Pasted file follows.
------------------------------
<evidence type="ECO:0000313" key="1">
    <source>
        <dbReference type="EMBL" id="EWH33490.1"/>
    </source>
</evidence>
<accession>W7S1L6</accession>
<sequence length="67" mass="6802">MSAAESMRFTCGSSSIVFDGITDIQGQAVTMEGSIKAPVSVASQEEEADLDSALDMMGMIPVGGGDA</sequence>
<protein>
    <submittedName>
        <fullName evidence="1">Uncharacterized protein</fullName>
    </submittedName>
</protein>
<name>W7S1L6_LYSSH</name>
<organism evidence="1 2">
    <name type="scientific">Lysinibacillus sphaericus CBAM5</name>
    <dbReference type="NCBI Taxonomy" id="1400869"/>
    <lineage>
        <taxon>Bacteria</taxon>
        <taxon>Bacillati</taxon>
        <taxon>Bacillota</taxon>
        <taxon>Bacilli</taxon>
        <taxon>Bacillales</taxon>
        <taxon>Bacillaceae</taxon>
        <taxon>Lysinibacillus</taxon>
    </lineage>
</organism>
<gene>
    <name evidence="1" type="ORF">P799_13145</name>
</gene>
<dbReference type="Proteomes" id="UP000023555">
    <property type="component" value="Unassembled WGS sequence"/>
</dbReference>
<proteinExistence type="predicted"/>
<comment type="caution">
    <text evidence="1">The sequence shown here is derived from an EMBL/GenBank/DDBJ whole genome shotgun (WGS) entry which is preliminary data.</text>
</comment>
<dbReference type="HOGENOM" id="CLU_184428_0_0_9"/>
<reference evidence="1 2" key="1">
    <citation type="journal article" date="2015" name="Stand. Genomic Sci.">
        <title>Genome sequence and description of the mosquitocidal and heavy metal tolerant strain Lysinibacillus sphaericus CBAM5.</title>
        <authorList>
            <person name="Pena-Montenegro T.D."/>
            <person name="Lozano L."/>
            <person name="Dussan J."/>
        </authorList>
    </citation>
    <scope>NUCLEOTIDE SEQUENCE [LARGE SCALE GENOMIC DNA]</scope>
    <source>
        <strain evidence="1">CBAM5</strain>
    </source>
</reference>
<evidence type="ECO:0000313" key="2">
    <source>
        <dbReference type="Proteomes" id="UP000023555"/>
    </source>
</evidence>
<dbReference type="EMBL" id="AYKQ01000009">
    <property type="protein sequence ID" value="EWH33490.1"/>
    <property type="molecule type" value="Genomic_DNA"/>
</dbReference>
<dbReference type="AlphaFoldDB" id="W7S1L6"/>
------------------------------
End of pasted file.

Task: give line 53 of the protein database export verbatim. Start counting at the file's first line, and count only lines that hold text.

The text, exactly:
    <source>